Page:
This morning I saw a heron on a London canal. It flew out of some reeds and landed on a nearby barge. I would normally have taken a photo of the bird and sent it to my friend Mala. It was just an ordinary grey heron, but her reply would have lifted the gloom of [...]


For Mala, every human story was worthy of attention

Sonali Deraniyagala remembers her friend, anthropologist and activist Malathi de Alwis

This morning I saw a heron on a London canal. It flew out of some reeds and landed on a nearby barge. I would normally have taken a photo of the bird and sent it to my friend Mala. It was just an ordinary grey heron, but her reply would have lifted the gloom of a lockdown Sunday. She might have seen sunlight hidden under the bird’s raised wing. Or noticed how the contours of its feathers fused with ripples on the water. She would have responded with an excitement that made the heron look miraculous. But the winter air coming off the water felt icier this morning because I didn’t have Mala to send my photo to.

Malathi, one early morning in Wilpattu. Pic by Pradeep Jeganathan

Malathi de Alwis died on January 21, aged 57.  We were friends since we were both seven years old. Her death has left me bereft, as it has so many others in Sri Lanka and around the world.

The many tributes to Mala have talked of her brilliance as a scholar, her pathbreaking reach as an anthropologist, her huge inspirational power as a teacher and activist.

Mala was all of this. But what made her rare and beautiful was a quality that infused everything she did. Mala could find wonder and astonishment in the ordinary. She could find value in the small details of everyday life. And this was because Mala really knew how to look at our world. She could do this better than anyone else I know.  And ‘looking’ was not just something she did with scrupulous and practised eye – she did it with her entire, finetuned, being.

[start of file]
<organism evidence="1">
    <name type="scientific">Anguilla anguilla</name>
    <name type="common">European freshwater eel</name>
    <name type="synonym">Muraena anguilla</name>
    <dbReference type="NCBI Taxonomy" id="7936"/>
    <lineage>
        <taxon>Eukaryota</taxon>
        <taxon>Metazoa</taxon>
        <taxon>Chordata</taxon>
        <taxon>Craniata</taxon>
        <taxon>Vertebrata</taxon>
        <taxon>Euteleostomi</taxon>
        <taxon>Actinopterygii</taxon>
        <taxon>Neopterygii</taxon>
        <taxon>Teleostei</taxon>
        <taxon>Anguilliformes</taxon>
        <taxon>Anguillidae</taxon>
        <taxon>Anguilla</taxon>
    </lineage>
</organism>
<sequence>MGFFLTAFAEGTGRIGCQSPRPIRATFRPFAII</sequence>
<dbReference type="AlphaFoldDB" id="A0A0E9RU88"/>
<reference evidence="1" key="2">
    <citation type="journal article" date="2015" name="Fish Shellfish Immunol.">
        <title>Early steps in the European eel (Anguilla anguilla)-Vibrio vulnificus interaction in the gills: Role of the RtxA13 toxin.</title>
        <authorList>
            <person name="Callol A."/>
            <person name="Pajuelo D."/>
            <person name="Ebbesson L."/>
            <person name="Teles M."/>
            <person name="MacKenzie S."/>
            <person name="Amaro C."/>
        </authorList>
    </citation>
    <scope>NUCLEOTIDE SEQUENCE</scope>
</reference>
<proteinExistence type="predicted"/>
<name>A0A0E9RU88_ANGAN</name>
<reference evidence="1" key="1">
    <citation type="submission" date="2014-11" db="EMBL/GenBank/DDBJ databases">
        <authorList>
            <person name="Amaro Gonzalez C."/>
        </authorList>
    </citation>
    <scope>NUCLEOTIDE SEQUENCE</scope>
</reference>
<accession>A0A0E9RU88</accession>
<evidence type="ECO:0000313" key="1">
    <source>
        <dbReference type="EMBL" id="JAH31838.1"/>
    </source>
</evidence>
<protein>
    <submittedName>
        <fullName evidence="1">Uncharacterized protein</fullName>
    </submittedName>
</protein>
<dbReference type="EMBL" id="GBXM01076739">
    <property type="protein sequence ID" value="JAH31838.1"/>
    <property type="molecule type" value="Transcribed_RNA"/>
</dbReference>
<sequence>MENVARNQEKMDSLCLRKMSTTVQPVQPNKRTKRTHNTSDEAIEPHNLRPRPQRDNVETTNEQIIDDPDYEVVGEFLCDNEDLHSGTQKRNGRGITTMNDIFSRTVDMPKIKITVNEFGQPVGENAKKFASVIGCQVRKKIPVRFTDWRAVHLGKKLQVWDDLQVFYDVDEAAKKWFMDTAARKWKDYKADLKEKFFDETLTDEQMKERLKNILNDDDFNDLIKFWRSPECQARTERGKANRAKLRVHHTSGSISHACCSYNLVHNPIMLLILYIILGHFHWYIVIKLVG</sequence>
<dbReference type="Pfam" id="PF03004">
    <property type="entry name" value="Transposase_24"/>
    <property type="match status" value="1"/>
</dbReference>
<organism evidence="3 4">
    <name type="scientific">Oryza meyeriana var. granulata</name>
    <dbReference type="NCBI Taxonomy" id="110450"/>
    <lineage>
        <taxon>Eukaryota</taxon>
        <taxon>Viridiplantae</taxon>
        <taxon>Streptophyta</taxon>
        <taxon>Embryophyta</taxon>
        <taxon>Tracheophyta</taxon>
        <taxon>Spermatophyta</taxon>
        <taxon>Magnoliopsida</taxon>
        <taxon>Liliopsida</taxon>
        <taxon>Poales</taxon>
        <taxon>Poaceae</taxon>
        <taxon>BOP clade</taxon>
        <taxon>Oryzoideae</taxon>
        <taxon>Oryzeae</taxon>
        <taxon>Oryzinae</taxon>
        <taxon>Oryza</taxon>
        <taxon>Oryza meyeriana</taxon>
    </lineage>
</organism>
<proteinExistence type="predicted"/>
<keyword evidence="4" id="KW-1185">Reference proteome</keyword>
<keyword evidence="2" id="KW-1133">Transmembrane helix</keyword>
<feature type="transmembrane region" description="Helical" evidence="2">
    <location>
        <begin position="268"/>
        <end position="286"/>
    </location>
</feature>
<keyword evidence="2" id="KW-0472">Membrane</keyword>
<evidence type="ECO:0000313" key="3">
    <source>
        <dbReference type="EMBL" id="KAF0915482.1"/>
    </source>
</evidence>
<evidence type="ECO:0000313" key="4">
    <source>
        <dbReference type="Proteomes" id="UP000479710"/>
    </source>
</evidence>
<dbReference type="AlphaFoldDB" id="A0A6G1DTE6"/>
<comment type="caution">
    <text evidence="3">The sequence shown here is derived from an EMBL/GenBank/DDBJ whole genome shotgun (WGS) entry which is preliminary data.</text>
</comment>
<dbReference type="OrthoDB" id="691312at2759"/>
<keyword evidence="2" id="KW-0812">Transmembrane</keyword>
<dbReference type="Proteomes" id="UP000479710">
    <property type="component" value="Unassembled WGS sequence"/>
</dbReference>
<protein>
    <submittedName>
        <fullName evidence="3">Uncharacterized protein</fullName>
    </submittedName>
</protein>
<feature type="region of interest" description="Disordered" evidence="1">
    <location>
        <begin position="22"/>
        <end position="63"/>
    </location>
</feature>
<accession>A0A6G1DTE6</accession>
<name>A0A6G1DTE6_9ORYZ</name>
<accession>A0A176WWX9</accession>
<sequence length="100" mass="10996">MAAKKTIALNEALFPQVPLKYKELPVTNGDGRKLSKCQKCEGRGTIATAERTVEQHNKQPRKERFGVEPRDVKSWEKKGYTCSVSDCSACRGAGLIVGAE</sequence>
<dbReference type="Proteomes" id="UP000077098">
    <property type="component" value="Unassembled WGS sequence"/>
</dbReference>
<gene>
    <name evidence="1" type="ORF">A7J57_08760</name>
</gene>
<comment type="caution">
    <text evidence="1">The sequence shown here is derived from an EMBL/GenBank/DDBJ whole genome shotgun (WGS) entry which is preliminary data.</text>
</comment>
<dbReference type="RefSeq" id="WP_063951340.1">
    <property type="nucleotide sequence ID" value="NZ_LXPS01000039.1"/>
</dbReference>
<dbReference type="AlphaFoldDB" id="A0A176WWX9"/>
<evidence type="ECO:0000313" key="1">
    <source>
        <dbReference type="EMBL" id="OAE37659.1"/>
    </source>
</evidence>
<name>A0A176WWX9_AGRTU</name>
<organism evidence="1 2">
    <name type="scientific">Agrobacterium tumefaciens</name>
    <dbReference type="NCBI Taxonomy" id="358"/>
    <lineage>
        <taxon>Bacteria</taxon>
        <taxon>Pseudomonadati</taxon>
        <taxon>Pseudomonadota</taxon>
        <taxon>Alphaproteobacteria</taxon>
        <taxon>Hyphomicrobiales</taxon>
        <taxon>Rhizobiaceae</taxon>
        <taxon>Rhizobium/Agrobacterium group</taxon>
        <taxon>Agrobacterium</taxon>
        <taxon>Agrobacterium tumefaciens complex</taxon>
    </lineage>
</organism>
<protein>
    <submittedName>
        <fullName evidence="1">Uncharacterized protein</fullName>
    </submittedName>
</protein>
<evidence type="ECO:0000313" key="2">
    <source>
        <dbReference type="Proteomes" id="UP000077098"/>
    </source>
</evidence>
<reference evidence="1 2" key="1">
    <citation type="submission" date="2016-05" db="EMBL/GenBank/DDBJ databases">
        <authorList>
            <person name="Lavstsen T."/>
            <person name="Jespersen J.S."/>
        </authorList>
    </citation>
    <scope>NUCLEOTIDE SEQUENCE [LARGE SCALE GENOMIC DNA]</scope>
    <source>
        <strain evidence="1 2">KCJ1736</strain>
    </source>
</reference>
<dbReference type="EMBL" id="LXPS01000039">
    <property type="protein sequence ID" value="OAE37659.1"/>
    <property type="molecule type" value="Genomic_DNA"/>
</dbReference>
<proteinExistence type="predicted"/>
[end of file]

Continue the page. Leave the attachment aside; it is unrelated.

For me, this made Mala a vast, immense soul.

Just as she could see the slant of light that made a heron magical, she could find some small suggestion in a human story that at once lifted it and gave it power. In her scholarly work and activism her concerns were big – feminism, war, disasters, memory – but she could pick on a sharp human detail that blasted open our understanding of these issues.

For Mala, every human story was worthy of attention.

I remember one she told me. It was about a woman she interviewed when doing research in northern Sri Lanka, after the war. This woman had a long scar on her face, and she described how her jaw had been shattered by shellfire. She talked about spending many months in a hospital in the south having repeated surgery, unable to speak, alone. The nurses sometimes stroked her head and expressed loud pity about her muteness, but they never showed any interest in her life. This woman told Mala how reduced she felt by this. She recalled saying to herself – “there are worlds in my head these people will never know about.”

When I heard this, I felt Mala was the ideal person to now receive her story.  From a scar on a jaw, she could release a world.

And she could see a world in a layer of dust.